writing legibly, punctuating correctly, using correct layouts, choosing the right vocabulary,
using grammar correctly, joining sentences correctly and using paragraphs.
- But writing isn’t just about accuracy. It is also having a message and communicating it
successfully to other people. To do this, we need to have enough ideas, organize them well and
express them in an appropriate style.
I.3. Why do students write in class?
- If we think only of long-term needs, writing is probably the least important of the four skills for
many students; they are more likely to need to listen to, read and speak English than to write it.
Their need for writing is most likely to be for study purposes and also as an examination skill.
- The main importance of writing in the classroom is to help students to learn. Writing new
words and structures helps students to remember them; and as writing is done more slowly and
carefully than speaking, written practice helps to focus students' attention on what they are


There are 3 main types of writing activities: controlled, guided and free writing.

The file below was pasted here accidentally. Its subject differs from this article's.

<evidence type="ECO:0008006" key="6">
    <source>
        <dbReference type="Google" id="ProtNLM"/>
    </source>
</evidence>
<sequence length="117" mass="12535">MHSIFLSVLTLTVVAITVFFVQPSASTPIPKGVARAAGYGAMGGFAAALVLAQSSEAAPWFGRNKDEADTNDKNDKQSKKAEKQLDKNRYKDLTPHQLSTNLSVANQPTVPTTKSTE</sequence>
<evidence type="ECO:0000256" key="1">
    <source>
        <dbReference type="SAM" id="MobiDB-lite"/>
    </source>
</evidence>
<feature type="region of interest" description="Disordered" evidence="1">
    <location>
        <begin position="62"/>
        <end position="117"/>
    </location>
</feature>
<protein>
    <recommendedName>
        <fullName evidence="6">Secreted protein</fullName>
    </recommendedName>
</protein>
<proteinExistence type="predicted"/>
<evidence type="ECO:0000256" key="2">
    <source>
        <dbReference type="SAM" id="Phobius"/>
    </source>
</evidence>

There are 2 types of controlled writing activities: mechanical and meaningful writing activities.

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1.1 Mechanical writing – teaching handwriting

If the students' own language uses a different writing system to English, the first task will be to
master English handwriting. So the earliest activities will be copying letters, letter combinations,
words, and simple sentences.

 Things to remember:
- Mechanical writing activities are used when students’ mother tongue is different from English.
- When to start: There is no need to wait until students have mastered other skills before
introducing writing. They can begin to learn individual letters from the very beginning. The
earlier students learn to write, the more chance they have to practice.
- What style to teach:
o The first style is printing. The letters are separate, and they look the same as in printed
o The second style is simple cursive. Most letters are joined, but they keep the same